Original Research: A quantitative cross-sectional survey of psychosocial stimulation and counselling interventions at nutritional rehabilitation units in Southern Malawi.

Allison I Daniel

1. Centre for Global Child Health, Hospital for Sick Children, Toronto, Ontario, Canada

2. Translational Medicine Program

3. Department of Nutritional Sciences, Faculty of Medicine, University of Toronto, Toronto, Ontario, Canada

Keywords: severe acute malnutrition (SAM), child development, psychosocial stimulation, nutritional rehabilitation unit (NRU), Community-based Management of Acute Malnutrition (CMAM).


Inpatient treatment at nutritional rehabilitation units (NRUs) is needed for children who have severe acute malnutrition (SAM) and acute illness, loss of appetite, or severe oedema. World Health Organization guidelines state that nutritional counselling should be done with primary caregivers at NRUs. These recommendations also include psychosocial stimulation interventions to improve developmental outcomes in children with SAM. However, there is limited information about the delivery of these types of interventions for caregivers and children in NRU settings. The primary objective of this research was therefore to obtain data about NRU resources, activities, and protocols relevant to psychosocial stimulation and counselling interventions during inpatient treatment of children with SAM.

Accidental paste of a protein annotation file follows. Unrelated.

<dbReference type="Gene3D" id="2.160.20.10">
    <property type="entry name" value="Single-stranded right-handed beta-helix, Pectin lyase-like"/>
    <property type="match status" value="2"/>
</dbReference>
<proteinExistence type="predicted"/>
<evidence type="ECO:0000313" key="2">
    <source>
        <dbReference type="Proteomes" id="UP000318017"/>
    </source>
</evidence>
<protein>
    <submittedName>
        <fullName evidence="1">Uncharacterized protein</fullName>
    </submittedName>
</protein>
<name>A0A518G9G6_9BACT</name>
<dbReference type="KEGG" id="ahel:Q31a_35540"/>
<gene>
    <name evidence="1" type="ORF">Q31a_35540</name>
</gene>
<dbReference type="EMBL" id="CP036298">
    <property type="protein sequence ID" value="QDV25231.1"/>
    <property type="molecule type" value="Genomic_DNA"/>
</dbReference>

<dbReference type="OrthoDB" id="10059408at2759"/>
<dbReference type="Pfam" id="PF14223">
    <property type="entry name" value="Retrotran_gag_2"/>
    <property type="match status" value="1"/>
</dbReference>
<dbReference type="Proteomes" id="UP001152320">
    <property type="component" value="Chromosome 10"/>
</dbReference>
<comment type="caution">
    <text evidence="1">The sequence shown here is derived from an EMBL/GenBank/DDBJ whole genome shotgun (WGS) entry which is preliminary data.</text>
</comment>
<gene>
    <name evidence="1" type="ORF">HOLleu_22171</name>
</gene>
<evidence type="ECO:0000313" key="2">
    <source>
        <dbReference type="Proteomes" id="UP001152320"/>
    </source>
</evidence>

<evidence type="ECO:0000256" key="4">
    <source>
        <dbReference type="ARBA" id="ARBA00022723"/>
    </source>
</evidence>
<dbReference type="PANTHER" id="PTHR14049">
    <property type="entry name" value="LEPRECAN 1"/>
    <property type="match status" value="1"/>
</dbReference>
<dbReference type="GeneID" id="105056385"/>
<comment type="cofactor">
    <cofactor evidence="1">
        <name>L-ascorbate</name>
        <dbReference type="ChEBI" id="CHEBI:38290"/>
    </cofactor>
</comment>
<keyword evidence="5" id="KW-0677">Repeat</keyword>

A cross-sectional survey was administered by interview at all 16 NRUs in seven districts in Southern Malawi. Participants were health workers, nurses, and nutritionists employed at the respective NRUs.
The response rate was 100% across NRUs. Half of participants said that psychosocial stimulation interventions are conducted at their respective NRUs, yet none of the NRUs have protocols for delivery of these interventions. Furthermore, 7/16 (44%) NRUs have no resources for psychosocial stimulation including play materials. Thirteen of 16 (81%) participants said that they feel this type of intervention is very important and 3/16 (19%) participants said that this somewhat important for children with SAM. All NRUs provide counselling to caregivers about breastfeeding and nutrition; 15/16 (94%) also give counselling about water, sanitation and hygiene.
Ultimately, results from this survey highlighted that there is a need to invest in comprehensive interventions to improve developmental and nutritional outcomes in these vulnerable children requiring admission to NRUs. 

Journal Identifiers

eISSN: 1995-7262
print ISSN: 1995-7262

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